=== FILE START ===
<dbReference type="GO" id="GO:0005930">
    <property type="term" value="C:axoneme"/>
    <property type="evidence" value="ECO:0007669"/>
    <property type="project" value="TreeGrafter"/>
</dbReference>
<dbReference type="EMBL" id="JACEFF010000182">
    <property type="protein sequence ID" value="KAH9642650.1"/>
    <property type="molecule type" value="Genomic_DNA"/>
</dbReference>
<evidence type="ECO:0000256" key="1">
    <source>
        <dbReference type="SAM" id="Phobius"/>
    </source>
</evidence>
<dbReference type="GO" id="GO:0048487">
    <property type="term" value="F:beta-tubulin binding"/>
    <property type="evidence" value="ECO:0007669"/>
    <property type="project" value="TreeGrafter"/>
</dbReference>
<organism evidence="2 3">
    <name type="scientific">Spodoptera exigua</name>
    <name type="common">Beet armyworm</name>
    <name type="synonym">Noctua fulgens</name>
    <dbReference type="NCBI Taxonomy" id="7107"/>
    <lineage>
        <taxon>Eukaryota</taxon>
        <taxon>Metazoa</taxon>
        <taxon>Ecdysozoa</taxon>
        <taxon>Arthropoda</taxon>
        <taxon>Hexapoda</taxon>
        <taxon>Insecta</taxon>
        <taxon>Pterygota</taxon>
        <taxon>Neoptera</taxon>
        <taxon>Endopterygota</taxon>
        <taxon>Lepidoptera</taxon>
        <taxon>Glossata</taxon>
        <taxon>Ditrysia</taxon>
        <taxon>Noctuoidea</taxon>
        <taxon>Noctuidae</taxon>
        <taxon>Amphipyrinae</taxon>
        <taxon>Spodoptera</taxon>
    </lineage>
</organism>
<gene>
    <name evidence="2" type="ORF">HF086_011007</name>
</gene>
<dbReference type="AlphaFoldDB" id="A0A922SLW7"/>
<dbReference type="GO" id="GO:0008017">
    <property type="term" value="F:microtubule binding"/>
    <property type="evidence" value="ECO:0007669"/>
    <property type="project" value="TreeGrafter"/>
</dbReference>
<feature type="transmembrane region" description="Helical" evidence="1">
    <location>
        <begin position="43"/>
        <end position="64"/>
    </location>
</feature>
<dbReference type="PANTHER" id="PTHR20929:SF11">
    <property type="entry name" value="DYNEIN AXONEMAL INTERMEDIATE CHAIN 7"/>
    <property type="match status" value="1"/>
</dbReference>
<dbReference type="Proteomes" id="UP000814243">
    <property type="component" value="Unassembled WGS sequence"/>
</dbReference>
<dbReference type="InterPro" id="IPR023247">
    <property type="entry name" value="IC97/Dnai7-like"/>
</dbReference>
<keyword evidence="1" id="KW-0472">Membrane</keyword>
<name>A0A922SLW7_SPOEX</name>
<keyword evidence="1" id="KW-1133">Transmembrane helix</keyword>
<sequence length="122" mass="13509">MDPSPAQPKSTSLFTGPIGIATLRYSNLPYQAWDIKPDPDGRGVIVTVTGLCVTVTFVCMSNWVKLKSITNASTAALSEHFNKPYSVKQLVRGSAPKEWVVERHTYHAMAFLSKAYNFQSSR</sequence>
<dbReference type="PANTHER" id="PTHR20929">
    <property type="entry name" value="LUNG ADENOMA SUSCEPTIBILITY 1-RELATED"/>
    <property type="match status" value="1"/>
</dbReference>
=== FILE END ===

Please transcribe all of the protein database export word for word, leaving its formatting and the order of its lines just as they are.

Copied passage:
<dbReference type="GO" id="GO:0005930">
    <property type="term" value="C:axoneme"/>
    <property type="evidence" value="ECO:0007669"/>
    <property type="project" value="TreeGrafter"/>
</dbReference>
<dbReference type="EMBL" id="JACEFF010000182">
    <property type="protein sequence ID" value="KAH9642650.1"/>
    <property type="molecule type" value="Genomic_DNA"/>
</dbReference>
<evidence type="ECO:0000256" key="1">
    <source>
        <dbReference type="SAM" id="Phobius"/>
    </source>
</evidence>
<dbReference type="GO" id="GO:0048487">
    <property type="term" value="F:beta-tubulin binding"/>
    <property type="evidence" value="ECO:0007669"/>
    <property type="project" value="TreeGrafter"/>
</dbReference>
<organism evidence="2 3">
    <name type="scientific">Spodoptera exigua</name>
    <name type="common">Beet armyworm</name>
    <name type="synonym">Noctua fulgens</name>
    <dbReference type="NCBI Taxonomy" id="7107"/>
    <lineage>
        <taxon>Eukaryota</taxon>
        <taxon>Metazoa</taxon>
        <taxon>Ecdysozoa</taxon>
        <taxon>Arthropoda</taxon>
        <taxon>Hexapoda</taxon>
        <taxon>Insecta</taxon>
        <taxon>Pterygota</taxon>
        <taxon>Neoptera</taxon>
        <taxon>Endopterygota</taxon>
        <taxon>Lepidoptera</taxon>
        <taxon>Glossata</taxon>
        <taxon>Ditrysia</taxon>
        <taxon>Noctuoidea</taxon>
        <taxon>Noctuidae</taxon>
        <taxon>Amphipyrinae</taxon>
        <taxon>Spodoptera</taxon>
    </lineage>
</organism>
<gene>
    <name evidence="2" type="ORF">HF086_011007</name>
</gene>
<dbReference type="AlphaFoldDB" id="A0A922SLW7"/>
<dbReference type="GO" id="GO:0008017">
    <property type="term" value="F:microtubule binding"/>
    <property type="evidence" value="ECO:0007669"/>
    <property type="project" value="TreeGrafter"/>
</dbReference>
<feature type="transmembrane region" description="Helical" evidence="1">
    <location>
        <begin position="43"/>
        <end position="64"/>
    </location>
</feature>
<dbReference type="PANTHER" id="PTHR20929:SF11">
    <property type="entry name" value="DYNEIN AXONEMAL INTERMEDIATE CHAIN 7"/>
    <property type="match status" value="1"/>
</dbReference>
<dbReference type="Proteomes" id="UP000814243">
    <property type="component" value="Unassembled WGS sequence"/>
</dbReference>
<dbReference type="InterPro" id="IPR023247">
    <property type="entry name" value="IC97/Dnai7-like"/>
</dbReference>
<keyword evidence="1" id="KW-0472">Membrane</keyword>
<name>A0A922SLW7_SPOEX</name>
<keyword evidence="1" id="KW-1133">Transmembrane helix</keyword>
<sequence length="122" mass="13509">MDPSPAQPKSTSLFTGPIGIATLRYSNLPYQAWDIKPDPDGRGVIVTVTGLCVTVTFVCMSNWVKLKSITNASTAALSEHFNKPYSVKQLVRGSAPKEWVVERHTYHAMAFLSKAYNFQSSR</sequence>
<dbReference type="PANTHER" id="PTHR20929">
    <property type="entry name" value="LUNG ADENOMA SUSCEPTIBILITY 1-RELATED"/>
    <property type="match status" value="1"/>
</dbReference>